NEW YORK (
) -- U.S. stock futures pared gains Thursday after companies created fewer jobs in May and jobless claims unexpectedly rose.
Demand for safe haven assets continued to surge amid heightened eurozone uncertainty, with the yield on the 10-year treasury note still at record lows.
Futures for the
Dow Jones Industrial Average
were up by 31 points at 12,412.
futures were up by 3 points at 1,312. Futures for the
were rising by 4 points to 2,535.
Stocks fell sharply Wednesday as deepening fears about Spain's shaky financial condition spoiled risk appetite and drove investors into bonds, sending the yield on 10-year Treasuries to record lows.
Concerns about Europe continue to persist but the domestic economy was back in focus Thursday amid a raft of reports.
The data has been disappointing so far.
The ADP Employment Report said companies created 133,000 jobs in May, underwhelming expectations. Economists forecast the private sector to have added 148,000 jobs in May, according to
. In April, companies created 119,000 jobs
Earlier Thursday, global outplacement firm Challenger, Gray and Christmas said employers announced plans to lay off 61,887 workers in May, an eight-month high and up 67% from a year earlier.
Meanwhile, the Labor Department said initial jobless claims for the week ended May 26 jumped to 383,000, higher than the 370,000 economists were expecting.
Bad news on jobs could further dampen investor sentiment and revive expectations that the
will do more to boost the economy.
The Bureau of Economic Analysis at the Department of Commerce said the economy expanded at a rate of 1.9% during the first quarter, down from the advance estimate of 2.2%. That was in line with expectations.
At 9:45 a.m. EDT, the Institute for Supply Management - Chicago will release its report on business conditions in the region. The consensus is for Chicago PMI to come in at 57 for May, up slightly from 56.2 in April;
Later at 10:30 a.m., the Department of Energy will release its weekly status reports on natural gas, followed by a report on oil inventories at 11 a.m.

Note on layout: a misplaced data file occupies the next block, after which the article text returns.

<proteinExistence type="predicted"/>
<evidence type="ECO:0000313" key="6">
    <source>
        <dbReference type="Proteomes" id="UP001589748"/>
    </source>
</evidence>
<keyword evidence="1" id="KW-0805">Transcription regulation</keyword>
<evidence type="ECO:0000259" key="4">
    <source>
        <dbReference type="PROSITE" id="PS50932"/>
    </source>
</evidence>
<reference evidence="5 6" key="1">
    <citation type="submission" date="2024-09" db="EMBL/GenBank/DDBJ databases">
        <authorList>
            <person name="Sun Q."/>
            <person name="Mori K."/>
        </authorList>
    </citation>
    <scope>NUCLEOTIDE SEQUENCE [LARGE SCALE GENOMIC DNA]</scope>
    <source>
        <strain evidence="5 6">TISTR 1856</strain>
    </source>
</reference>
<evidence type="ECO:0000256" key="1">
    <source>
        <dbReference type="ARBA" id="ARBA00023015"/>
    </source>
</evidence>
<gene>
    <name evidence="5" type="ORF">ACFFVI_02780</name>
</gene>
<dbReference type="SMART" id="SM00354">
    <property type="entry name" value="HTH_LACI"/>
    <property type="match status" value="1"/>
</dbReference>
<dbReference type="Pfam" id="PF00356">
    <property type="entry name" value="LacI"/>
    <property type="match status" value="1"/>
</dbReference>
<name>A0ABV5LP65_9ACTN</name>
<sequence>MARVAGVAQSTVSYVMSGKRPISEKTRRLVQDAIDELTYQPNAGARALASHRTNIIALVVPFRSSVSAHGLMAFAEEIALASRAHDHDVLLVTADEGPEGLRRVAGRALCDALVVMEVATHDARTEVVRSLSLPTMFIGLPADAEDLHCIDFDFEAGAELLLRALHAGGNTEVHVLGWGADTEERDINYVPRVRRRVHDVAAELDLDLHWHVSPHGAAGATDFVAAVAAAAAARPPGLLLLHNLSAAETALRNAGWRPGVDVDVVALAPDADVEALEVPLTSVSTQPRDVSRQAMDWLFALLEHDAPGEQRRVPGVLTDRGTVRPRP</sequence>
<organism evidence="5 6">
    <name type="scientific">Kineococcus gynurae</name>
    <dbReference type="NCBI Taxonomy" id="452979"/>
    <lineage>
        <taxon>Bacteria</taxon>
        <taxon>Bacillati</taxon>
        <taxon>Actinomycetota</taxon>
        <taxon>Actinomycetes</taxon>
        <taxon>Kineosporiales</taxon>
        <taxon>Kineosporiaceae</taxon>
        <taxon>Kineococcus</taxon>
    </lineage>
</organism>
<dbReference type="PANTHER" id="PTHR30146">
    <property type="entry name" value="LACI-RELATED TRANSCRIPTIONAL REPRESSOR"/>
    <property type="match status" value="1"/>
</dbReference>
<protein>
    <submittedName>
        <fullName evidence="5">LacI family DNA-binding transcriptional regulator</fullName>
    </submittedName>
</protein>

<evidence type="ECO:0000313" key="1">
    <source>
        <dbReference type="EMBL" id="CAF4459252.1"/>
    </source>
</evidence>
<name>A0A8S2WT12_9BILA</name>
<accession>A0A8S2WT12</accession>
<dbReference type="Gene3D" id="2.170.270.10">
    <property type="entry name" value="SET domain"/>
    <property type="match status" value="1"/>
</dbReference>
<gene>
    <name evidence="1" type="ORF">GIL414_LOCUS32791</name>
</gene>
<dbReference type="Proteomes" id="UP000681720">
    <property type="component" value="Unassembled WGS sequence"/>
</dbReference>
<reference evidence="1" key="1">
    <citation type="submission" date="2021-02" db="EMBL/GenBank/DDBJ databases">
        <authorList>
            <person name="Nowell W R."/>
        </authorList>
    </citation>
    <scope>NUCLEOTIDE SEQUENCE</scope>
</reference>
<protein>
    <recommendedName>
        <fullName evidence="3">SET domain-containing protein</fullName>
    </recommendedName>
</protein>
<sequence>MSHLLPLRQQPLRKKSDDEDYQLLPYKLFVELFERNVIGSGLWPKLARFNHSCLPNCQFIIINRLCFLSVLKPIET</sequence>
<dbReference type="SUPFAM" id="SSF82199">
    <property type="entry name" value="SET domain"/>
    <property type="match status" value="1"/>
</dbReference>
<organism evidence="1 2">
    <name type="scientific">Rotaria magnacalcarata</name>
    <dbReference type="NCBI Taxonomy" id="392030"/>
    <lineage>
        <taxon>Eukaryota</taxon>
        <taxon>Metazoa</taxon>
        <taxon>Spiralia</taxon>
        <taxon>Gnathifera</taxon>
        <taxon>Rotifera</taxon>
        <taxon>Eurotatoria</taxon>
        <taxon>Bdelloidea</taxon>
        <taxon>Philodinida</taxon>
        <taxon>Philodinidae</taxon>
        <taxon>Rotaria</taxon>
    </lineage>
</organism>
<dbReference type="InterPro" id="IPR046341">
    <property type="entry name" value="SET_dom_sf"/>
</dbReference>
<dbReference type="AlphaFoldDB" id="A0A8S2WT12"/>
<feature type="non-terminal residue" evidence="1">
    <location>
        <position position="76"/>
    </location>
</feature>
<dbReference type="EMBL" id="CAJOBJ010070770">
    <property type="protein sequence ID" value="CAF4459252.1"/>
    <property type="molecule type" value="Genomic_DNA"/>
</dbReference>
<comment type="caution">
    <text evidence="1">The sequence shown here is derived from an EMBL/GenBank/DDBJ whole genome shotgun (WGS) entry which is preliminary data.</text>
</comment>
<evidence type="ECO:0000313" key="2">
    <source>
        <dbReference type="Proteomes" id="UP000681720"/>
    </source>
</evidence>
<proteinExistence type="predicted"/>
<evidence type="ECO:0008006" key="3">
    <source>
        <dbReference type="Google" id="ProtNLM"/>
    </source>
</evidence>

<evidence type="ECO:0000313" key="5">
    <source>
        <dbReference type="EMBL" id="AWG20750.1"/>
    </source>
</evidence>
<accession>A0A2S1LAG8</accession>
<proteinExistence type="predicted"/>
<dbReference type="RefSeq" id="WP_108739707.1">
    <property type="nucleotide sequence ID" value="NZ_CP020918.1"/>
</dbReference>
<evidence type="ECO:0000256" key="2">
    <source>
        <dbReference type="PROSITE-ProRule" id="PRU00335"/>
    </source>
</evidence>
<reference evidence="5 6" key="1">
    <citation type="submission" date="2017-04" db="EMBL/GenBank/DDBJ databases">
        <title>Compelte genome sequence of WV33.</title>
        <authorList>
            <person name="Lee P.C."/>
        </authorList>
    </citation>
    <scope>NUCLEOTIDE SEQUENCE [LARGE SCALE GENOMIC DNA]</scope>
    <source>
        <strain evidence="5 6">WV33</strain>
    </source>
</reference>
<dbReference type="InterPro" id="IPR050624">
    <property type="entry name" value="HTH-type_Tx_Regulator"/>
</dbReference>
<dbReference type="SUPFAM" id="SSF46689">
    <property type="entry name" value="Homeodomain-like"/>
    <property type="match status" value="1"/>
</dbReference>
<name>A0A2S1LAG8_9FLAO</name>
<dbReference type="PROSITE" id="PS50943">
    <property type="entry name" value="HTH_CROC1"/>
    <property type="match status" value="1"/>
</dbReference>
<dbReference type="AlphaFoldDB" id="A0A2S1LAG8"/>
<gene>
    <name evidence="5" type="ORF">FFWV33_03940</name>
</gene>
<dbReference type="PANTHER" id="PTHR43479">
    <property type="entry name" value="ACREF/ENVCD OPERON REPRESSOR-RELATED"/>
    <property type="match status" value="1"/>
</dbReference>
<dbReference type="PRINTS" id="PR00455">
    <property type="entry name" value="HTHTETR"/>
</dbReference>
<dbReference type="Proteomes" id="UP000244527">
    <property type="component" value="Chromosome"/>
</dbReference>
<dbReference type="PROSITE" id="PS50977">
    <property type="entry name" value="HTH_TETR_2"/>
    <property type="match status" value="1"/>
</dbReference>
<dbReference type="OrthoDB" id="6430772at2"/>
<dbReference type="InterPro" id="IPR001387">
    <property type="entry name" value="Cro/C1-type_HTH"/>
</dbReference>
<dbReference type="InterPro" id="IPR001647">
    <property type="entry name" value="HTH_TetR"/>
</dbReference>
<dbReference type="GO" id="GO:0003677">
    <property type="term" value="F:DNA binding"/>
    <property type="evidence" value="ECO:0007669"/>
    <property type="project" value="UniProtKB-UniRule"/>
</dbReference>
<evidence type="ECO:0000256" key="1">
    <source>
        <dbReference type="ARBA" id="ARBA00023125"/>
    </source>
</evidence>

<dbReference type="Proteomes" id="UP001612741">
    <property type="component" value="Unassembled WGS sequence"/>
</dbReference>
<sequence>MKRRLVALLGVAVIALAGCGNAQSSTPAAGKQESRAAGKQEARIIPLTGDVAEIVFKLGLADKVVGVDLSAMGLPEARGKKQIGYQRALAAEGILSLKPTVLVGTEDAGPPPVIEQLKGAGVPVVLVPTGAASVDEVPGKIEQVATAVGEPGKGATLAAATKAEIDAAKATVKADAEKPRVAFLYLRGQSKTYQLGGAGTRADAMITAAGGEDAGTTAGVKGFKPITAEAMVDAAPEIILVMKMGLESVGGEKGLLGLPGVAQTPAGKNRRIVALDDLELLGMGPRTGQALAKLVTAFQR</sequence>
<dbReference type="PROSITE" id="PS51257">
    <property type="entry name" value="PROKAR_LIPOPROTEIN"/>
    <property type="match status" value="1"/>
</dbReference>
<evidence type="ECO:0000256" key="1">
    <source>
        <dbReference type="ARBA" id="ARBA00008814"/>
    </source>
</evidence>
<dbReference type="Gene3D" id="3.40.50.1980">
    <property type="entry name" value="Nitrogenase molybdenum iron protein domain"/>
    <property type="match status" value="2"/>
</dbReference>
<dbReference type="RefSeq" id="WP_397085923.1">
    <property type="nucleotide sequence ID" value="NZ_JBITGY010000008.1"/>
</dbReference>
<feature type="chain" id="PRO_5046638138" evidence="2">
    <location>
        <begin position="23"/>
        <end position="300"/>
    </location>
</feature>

With only one trading day in May left, the S&P 500 is on pace for its worst monthly slump since September. The index has declined 6% in May amid intensifying worries about the eurozone debt crisis. The Dow has had only five positive trading sessions over the month.
July oil futures were lower by 22 cents at $87.60 a barrel and August gold futures were losing 90 cents to $1,564.80 an ounce.
Meanwhile, the benchmark 10-year Treasury was rising by 6/32, lowering the yield to another record low of 1.604% and the greenback was off by 0.21%, according to the dollar index.
The euro was recovering by 0.4% at $1.2411 after slipping close to its two-year low on Wednesday.
European markets were stabilizing after an opinion poll showed Ireland will vote in favor of the fiscal stability pact designed to contain the European debt crisis.
Also aiding sentiment, inflation in the 17-nation area fell to 2.4% from 2.6%, the slowest pace since February 2011, while the German unemployment rate fell to 6.7% in April.
The FTSE in U.K. was gaining 0.8%, while the DAX in Europe was adding 0.4%.Asian markets sold off, tracking the risk-off trade in European and U.S. markets on Wednesday. Hong Kong's Hang Seng dropped 0.3%, while Japan's Nikkei declined 1%.
In corporate news,
said same-store sales in May rose 4%, short of the 4.3% analysts were expecting.
reported weak first-quarter results and second-quarter guidance. The digital video recording company posted a loss of 17 cents a share on revenue of $67.8 million. Analysts were expecting a loss of 15 cents a share on $54.89 million in service and technology revenue.
For its fiscal second-quarter, TiVo said it expects service and technology revenue to be between $53 million and $55 million and projects a net loss of $28 million to $30 million. Analysts expect revenue of $56.5 million and a loss of $27 million.
, the networking equipment company, reported Thursday second-quarter adjusted net income of $3.7 million, or 4 cents a share, a reversal from a year-earlier loss of $22.4 million, or 24 cents a share.
Ciena posted second-quarter revenue of $477.6 million.
On average, analysts expected the company to post a fiscal second-quarter loss of 3 cents a share on revenue of $447 million.
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